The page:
Games PC PlayStation Review

What Remains of Edith Finch is a Bittersweet Look at Life and Death

A short but magical journey through this cruel beautiful thing we call life.

In the same vein as similar games like Gone Home and Everybody’s Gone to the Rapture, What Remains of Edith Finch is a narrative-based game with some light puzzle-solving and exploration. The story begins with the titular Edith Finch returning home to her towering ancestral house on a secluded island, in search of the mysteries surrounding each of her family member’s untimely deaths.

The core of the game has players unlocking more areas of the house to gain access to memories. These memories play out as small gameplay vignettes of each ancestor’s sudden deaths, and it’s these moments where What Remains of Edith Finch shines brightest. What could very easily fall into a typical sob-fest over each of these deaths (which can be at shockingly early ages), each one is presented with memorable and unique stylistic choices.


What Remains of Edith Finch strikes a powerful balance between somber and joyful, alternating with moments that could leave me grinning like an idiot or actually a bit misty-eyed. The individual feelings evoked by these memories are only bolstered by the style emanating from the game and developer Giant Sparrow’s confidence in their striking gameplay and aesthetic shifts.

The music, visuals, even the way the subtitles are presented, are all brought together beautifully to create some truly amazing segments that offer brief glimpses into the different aspects of these ancestor’s lives. The gameplay never becomes too involved, but each of these moments is able to evoke wildly different feelings in remarkably short times.


Thankfully, traversing the house itself between memories is exciting too. Each room is filled to the brim with observable objects and clutter to give it a truly “lived-in” atmosphere. It’s so densely packed with oddities and interesting details that I’m sure I missed at least a dozen cool little nuances in the environment in my play session.

Further helping to keep these moments from ever slowing down too much is the mentioned subtitle effect found throughout the game, with words appearing in real space in the environments to guide the player or call attention to certain things.


This narrative choice truly helps separate the game from its contemporaries in the genre, giving the narration a bit more weight along with being used in some fun and creative ways. It could have been a gimmick, much like many of the memories, but each aspect of the game is used well in its purpose to provide an often powerful cohesive whole.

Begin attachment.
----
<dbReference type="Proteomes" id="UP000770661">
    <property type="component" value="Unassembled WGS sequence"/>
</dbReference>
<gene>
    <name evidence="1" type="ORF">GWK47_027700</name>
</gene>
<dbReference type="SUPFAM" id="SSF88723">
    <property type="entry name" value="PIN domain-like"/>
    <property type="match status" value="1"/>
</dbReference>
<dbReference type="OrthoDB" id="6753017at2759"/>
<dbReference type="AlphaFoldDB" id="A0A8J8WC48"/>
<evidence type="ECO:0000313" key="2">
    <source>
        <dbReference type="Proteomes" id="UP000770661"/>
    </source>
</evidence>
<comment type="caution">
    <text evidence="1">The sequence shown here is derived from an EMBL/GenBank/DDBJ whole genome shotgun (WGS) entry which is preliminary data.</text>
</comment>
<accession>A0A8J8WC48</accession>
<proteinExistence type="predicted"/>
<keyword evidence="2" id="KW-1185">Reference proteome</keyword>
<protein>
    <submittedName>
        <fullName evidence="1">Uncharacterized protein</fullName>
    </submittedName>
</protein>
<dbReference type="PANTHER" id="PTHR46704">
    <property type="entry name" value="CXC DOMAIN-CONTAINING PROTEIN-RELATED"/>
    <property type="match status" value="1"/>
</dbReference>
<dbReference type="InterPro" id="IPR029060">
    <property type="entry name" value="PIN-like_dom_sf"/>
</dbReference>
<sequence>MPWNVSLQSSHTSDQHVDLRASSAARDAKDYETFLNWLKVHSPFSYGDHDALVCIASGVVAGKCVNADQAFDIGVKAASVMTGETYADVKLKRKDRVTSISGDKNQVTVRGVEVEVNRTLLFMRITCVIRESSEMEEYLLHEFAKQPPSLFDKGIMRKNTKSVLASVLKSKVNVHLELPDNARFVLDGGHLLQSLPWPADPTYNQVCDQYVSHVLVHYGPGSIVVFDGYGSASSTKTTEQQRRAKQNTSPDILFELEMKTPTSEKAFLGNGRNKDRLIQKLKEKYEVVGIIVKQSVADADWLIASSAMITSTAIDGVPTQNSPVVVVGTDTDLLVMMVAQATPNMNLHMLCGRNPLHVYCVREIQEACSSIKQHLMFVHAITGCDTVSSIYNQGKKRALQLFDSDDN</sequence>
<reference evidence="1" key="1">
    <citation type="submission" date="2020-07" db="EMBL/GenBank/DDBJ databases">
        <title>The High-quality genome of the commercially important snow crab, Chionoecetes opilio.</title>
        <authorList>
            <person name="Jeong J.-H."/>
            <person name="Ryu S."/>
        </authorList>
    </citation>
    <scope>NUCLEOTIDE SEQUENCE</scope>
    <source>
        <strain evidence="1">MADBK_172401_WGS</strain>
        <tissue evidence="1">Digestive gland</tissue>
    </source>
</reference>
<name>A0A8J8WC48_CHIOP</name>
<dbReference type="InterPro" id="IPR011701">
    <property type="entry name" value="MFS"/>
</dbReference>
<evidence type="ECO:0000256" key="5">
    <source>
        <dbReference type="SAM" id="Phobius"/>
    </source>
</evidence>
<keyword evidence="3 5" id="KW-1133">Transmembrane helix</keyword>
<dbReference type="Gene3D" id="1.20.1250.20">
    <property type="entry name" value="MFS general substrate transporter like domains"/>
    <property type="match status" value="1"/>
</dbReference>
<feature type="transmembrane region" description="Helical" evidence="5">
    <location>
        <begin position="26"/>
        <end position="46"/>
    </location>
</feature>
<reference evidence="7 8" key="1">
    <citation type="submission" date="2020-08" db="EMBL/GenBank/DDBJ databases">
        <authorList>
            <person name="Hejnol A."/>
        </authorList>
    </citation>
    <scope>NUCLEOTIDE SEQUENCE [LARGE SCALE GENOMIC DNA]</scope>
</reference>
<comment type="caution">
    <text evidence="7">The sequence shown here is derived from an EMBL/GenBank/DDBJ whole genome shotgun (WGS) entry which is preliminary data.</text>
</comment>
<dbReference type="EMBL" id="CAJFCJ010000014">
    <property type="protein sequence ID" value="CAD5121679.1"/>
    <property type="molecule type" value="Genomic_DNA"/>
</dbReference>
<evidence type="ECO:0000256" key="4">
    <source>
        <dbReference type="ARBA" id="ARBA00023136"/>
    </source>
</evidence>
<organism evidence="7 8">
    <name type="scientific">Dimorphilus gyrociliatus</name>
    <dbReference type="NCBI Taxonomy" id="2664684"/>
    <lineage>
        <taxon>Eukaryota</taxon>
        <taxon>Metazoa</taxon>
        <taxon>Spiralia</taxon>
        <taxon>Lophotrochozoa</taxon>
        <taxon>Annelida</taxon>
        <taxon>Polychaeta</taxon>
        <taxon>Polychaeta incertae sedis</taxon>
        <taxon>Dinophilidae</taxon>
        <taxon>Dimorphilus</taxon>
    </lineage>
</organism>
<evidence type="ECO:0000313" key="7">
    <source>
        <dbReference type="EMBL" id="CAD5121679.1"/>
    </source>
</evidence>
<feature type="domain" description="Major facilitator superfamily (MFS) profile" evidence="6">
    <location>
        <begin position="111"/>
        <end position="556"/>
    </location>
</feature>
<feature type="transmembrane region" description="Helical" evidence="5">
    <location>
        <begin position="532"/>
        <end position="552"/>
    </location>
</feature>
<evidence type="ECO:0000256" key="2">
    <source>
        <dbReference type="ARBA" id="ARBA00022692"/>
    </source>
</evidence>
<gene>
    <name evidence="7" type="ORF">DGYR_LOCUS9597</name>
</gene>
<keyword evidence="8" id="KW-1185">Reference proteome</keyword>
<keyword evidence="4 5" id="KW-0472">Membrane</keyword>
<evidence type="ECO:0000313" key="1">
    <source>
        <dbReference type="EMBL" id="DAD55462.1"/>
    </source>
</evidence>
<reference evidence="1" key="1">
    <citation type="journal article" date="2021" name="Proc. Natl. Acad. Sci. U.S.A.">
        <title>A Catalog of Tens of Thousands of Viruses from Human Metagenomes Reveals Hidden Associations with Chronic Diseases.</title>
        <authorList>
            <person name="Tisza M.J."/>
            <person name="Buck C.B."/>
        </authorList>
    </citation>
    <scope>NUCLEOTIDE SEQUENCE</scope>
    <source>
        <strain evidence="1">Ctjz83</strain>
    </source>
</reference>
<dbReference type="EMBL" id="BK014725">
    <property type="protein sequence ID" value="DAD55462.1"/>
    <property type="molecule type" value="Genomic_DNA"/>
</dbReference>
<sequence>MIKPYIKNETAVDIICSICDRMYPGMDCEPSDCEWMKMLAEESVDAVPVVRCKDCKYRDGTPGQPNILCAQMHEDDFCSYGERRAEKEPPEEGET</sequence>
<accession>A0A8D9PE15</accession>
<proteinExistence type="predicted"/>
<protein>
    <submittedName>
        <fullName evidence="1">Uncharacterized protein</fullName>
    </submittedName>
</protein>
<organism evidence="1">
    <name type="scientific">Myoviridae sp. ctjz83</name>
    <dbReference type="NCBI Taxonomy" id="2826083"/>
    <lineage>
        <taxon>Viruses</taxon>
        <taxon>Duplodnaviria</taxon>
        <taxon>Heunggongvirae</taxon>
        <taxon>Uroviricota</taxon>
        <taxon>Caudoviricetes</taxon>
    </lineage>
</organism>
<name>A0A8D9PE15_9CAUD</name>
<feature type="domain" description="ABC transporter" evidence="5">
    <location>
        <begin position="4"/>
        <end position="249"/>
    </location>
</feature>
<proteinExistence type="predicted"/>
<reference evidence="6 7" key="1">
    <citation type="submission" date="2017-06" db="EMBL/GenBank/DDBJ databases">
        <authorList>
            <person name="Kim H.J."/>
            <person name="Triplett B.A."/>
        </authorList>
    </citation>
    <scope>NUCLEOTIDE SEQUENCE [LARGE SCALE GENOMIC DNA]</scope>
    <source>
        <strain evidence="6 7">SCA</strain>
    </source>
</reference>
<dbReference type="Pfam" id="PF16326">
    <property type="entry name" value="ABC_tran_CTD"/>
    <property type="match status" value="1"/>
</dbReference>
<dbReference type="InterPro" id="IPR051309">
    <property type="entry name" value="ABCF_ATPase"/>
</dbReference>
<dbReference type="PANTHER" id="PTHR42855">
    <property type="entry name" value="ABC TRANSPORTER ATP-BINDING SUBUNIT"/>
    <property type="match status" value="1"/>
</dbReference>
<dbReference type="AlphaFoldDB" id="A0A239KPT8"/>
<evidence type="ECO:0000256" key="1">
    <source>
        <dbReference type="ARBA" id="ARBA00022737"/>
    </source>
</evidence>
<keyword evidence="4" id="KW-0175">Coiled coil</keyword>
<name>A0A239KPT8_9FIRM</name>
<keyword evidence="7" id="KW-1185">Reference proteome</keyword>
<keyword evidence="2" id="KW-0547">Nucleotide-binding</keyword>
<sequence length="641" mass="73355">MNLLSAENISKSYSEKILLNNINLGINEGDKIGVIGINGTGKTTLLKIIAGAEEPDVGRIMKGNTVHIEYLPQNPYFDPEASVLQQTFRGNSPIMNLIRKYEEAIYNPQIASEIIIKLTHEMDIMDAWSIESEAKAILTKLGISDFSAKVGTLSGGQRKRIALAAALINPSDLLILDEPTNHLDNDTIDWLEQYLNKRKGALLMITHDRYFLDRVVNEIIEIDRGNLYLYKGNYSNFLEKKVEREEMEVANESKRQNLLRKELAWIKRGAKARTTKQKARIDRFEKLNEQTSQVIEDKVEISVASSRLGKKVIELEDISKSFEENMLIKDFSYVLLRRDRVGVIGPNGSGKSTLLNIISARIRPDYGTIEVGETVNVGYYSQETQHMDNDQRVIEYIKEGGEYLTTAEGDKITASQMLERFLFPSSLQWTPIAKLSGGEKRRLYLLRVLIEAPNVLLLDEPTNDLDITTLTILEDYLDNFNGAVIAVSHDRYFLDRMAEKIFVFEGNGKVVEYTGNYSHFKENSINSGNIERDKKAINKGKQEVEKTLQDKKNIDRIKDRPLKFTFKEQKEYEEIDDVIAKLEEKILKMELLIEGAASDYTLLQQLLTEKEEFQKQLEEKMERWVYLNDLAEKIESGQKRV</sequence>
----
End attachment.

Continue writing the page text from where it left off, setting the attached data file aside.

Aesthetically it can look amazing, especially in certain memories, but the game does sometimes feel a bit held back by its technical power. Performance isn’t perfect, with a couple of hitches and poorly timed loading times, but none of these problems ever get noticeably in the way of the game. The actual graphical fidelity is never astoundingly good, but this is helped immensely by its charming aesthetics (just try not to look too close at some of the NPC models).


I also felt the ending was a little rushed and a bit unsatisfying in comparison to the slow pace employed throughout, but that may have also just been a symptom of the game’s short length. Don’t expect to get too many sittings out of What Remains of Edith Finch, I beat it in a little over a couple hours and outside of some cool memories there isn’t much in the way of replayability.

But this length works in the game’s favour too, never letting its unique aspects to overstay their welcome and instead playing out each of its tricks just long enough to leave you thoroughly entertained and satisfied throughout.

What Remains of Edith Finch is a charming, evocative, beautiful little game. It’s not afraid to get weird or silly, but these moments of levity just serve to make its more dramatic aspects hit even harder. It’s a nice reminder of the fragility of life, and all the terror and joy that comes with it. It’ll only last you an afternoon, but it’ll leave an impression that lasts much longer.



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